The phrases “Broadway actor” and “job security” don’t usually go together. While landing a job in a hit show is a stage actor’s dream, appearing in a long-running show is a mixed blessing. It provides a year or two of economic stability, which is always welcome, especially in these tough times.
But it can also be a drain on everything from creative energy to health. How do you keep delivering 100% when you’ve delivered the same lines and songs eight times a week, for months on end? And let’s not even start on five-show holiday weekends.
And financially, the long-term payoffs aren’t there. “If you get a decent film or television gig, you’ll get residuals for years after that,” explains Danny Burstein, who plays Luther Billis in Lincoln Center’s “South Pacific” revival and stayed in the role of Aldolpho for the full run of “The Drowsy Chaperone” — close to two years. “If you do theater, you’re finished that week.”
Even cast recordings, Burstein says, rarely pay more than a one-time fee. So he’s relieved to have a role in “South Pacific,” which has stayed recession-proof thus far.
“Every actor, except maybe Meryl Streep, wonders if they’re ever going to work again,” observes Tony-winning “Gypsy” lead Patti LuPone, who has been putting herself through the emotional wringer for eight months as Mama Rose, and will continue in the role through March, when the revival shutters.
“I’ve fantasized about having a bailout,” jokes “Young Frankenstein” star Roger Bart, who celebrated his first anniversary in Mel Brooks’ musical a few weeks ago. When the tuner shutters Jan. 4, Bart will have starred in the show for its entire Rialto run.
And as for health care, the Actors Equity program is more rigorous than other acting unions. Eligibility in the Equity program requires at least 12 weeks of employment in the last year. That means few thesps can depend on that coverage, so they need a backup plan, whether it’s SAG or a private fund.
So the fiscal advantages of a long run are obvious, but the performance schedule creates its own health perils — especially on a musical, which tends to be more physically demanding than a straight play.
“During the holiday schedules, you just want to shoot your producers,” says LuPone. “One must learn how to economize without sacrificing energy or vitality, including during the parts in which you just want to die.”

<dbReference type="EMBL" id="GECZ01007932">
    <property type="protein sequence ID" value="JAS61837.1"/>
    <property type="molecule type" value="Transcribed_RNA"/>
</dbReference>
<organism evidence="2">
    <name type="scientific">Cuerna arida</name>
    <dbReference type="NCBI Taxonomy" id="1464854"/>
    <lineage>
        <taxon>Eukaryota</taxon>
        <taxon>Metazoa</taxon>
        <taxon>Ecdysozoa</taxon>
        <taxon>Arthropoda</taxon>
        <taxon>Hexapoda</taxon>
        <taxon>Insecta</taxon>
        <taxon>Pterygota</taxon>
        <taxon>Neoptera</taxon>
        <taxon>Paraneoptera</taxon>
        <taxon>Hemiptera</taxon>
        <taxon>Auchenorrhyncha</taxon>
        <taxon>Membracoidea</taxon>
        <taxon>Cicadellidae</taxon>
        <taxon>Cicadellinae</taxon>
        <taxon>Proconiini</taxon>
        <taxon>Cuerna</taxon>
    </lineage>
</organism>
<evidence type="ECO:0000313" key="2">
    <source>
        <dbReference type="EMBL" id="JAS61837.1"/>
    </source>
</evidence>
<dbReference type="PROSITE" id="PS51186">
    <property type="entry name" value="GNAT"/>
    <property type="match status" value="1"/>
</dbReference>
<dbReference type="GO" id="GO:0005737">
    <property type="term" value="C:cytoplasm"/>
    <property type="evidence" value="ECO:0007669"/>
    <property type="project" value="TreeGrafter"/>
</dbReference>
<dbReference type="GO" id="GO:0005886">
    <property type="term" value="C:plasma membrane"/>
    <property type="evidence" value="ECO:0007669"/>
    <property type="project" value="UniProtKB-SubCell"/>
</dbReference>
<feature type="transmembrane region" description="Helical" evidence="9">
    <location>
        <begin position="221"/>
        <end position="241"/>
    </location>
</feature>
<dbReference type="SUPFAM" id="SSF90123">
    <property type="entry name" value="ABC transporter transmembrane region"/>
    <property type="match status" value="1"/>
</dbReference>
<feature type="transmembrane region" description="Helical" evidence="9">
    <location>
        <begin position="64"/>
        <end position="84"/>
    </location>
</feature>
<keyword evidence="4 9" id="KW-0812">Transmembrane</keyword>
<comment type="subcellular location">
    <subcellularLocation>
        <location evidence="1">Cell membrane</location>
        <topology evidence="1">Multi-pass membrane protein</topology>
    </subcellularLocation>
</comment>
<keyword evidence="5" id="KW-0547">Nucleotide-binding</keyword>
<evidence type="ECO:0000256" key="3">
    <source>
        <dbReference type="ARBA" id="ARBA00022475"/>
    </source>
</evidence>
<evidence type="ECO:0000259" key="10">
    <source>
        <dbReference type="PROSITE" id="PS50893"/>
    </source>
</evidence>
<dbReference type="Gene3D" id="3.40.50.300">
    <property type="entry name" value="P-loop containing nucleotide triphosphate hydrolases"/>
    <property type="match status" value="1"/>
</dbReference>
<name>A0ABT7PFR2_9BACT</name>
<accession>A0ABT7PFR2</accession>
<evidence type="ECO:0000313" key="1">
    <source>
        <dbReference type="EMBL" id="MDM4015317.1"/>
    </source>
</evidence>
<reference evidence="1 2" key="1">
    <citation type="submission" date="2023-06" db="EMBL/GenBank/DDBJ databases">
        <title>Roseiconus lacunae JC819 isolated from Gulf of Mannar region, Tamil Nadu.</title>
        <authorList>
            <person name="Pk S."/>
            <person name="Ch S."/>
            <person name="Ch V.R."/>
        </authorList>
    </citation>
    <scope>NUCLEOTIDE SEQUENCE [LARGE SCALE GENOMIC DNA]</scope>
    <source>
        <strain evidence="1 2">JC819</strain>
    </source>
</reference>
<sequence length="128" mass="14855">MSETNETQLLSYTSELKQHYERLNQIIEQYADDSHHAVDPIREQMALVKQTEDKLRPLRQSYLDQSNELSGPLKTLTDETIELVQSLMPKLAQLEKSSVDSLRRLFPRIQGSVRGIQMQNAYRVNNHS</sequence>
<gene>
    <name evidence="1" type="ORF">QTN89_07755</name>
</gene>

Burstein’s wife, Rebecca Luker, who recently marked her second anniversary as Winifred Banks in “Mary Poppins,” admits, “In the middle of the second show on Sunday, you start to kind of flag. You have to love the show you’re in.”
Many actors say taking care of their voices, eating enough and getting exercise are as important to their craft as any acting training. Bart lists the basic requirements: “Making sure you’re in shape and trying to leave your insanity at the door.”
There are exceptions, of course: “I’ve had friends on tours and in shows, who would literally go out every night and smoke and drink and still hit high C’s and B flats,” recalls “Little Mermaid” thesp Norm Lewis, who’s been playing King Triton since the show opened in January. “I’d just think, ‘God bless you. Wish I had that.’ ”
Howard McGillin joined “The Phantom of the Opera” in the title role in 1999 and has played the same part on and off ever since. The actor has seen the chandelier fall more than 2,300 times in the last nine years, occasionally taking a break or a sabbatical to do other shows
McGillin says the producers have been a big help to him in that regard — he’s taken vacations, he’s taken hiatuses to do movies, and he doesn’t feel like he has to keep it under his hat when he goes to daytime auditions before the show.
To many actors, one of the key factors in accepting a role is the ability to stretch their acting muscles in other venues. Several thesps say Disney Theatrical in particular is lenient on leave time, but less likely to offer the highest salary. So while an actor may not be thrilled with his “Lion King” paycheck, he’s compensated by having the freedom to go shoot a movie for a couple of weeks without necessarily relinquishing his long-term wage.
“It’s a blessing and a curse to be in a long run,” McGillin says. “On the one hand, there’s no such thing as security or stability, and I don’t want to take anything for granted. That’s part of what keeps me going — I have enough insecurity that when I go out there every night, I still feel like I’m proving myself again. But the flip side is that you feel like you’ve dropped off the map in terms of what’s current.”
But for some actors, a long run is helpful exposure — Lewis says his profile since doing “The Little Mermaid” is a little higher, if anything.
For Todd Michel Smith, who moved to Gotham 15 years ago, one long run was his entire Broadway career. Over the more than five years he’s spent in the ensemble of “Hairspray,” the actor has gotten married, had a daughter, completed his college education and “accomplished everything I came here to do.” When “Hairspray” closes in January, he’s retiring from the theater.
“Being a dancer is really a younger person’s job,” says Smith. “And while it’s definitely do-able to have a family and be in this business, it’s time for me to move on. My decisions weren’t a reflection of what’s going on in the economy, but they’ve been validated by it.”
“I’m not certain that when people are laid off, they’re going to go buy a $115 Broadway ticket,” offers LuPone. “If it becomes a popular sport like it did during the Great Depression, we’ll all have jobs. But they’re going to have to lower the prices.”